POPULATION FALLACIES: PART 2

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This is about birth rates.

The crude birth rate is the number of births per head of the population in a given period, usually a year. It is an objective statistic, and it is useful for some purposes, but it is seriously affected by the age structure of the population.

To avoid this problem what is usually quoted as the ‘birth rate’ is the Total Fertility Rate. This is the number of children that a women would have in her
reproductive life if at any given age she had the same fertility as an average woman of that age at present.

For comparative purposes the TFR is less misleading than the crude birth rate, but it is not sufficiently understood that the TFR can also be misleading in its own way. It is a statistical construct based on the experience of a heterogeneous population of women over a short period of time. It does not measure the fertility of any actual cohort of women in the past, and it does not accurately predict the fertility of any actual cohort of women in the future.

One problem is that the TFR will fluctuate according to temporary circumstances, such as economic recession. If in a particular year women are less likely to have babies because of (say) economic uncertainties, then the TFR may fall sharply, but it is likely to bounce back. More seriously, if there is a long term trend for women to have babies at a different stage of their reproductive life, this will distort the TFR upwards or downwards, and it may take a decade or more for the true picture (the actual lifetime fertility of a cohort of women) to become clear. Notably, if women are postponing having babies from their twenties to their thirties, this will immediately reduce the TFR, but the TFR will eventually rise again when they have the babies they postponed earlier.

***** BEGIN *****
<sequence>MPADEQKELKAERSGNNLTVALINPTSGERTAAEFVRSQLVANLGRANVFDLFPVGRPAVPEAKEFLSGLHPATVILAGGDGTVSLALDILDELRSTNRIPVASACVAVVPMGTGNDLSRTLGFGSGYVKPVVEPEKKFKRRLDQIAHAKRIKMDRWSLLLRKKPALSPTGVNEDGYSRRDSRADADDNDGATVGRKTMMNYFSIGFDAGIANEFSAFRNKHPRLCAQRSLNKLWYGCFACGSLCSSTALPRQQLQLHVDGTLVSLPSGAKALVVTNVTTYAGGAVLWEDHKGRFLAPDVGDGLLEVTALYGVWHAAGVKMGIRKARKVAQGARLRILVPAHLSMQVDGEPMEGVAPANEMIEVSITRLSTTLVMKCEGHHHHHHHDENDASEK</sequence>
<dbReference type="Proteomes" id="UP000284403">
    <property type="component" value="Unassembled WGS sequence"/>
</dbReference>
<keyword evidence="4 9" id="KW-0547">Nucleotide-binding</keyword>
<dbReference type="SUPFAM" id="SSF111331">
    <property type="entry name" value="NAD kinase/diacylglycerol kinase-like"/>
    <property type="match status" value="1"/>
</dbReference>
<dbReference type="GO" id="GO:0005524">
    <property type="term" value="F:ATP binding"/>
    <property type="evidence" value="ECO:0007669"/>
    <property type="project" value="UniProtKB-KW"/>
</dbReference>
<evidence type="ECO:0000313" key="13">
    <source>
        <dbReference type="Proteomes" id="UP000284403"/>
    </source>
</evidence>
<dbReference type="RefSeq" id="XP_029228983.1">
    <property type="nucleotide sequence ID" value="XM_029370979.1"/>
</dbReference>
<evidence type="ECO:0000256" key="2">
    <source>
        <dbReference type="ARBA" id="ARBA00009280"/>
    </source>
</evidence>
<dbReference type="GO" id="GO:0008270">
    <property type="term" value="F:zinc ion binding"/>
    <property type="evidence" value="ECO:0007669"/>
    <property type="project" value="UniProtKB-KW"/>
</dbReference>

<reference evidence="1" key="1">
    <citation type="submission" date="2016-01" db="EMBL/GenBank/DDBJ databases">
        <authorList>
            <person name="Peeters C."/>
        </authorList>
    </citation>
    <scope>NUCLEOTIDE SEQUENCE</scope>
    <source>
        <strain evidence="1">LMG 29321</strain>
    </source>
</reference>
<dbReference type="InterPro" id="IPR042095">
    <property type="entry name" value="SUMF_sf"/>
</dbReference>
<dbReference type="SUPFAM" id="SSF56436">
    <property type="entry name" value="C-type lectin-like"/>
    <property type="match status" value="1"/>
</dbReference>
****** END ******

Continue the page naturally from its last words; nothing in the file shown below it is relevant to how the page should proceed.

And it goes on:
So, for example, when you read that the TFR in Japan has fallen to 1.3, this doesn’t necessarily mean that any cohort of Japanese women will on average only have 1.3 children. Maybe they will, maybe they won’t, but at least part of the fall in the TFR is likely to be a temporary distortion due to a time-shift in the pattern of child-bearing.

TFRs for immigrant groups can also be very misleading, as they are often constructed out of the fertility experience of women of different ages, partly in their country of origin and partly in the host country, under different demographic regimes.

I’m not suggesting that TFRs are useless, just that it is important to understand their limitations.

DAVID BURBRIDGE

One Comments

  1. Dear David:

    I write about birthrates sometimes and I like to use the Total Fertility Rate because readers can visualize it a lot better. I think thought that it can provide only a partial picture because the average generation length matters too. Perhaps you could help me develop a rule of thumb for thinking about this. For example, if, say, the average age at which an Asian-American woman gives birth is 32 and a Hispanic woman is 24, and the TFR of Asians is 2.1 (the replacement rate)and the TFR of Hispanics is 3.15 (50% higher), how much faster would the Hispanic population grow, all else being equal?

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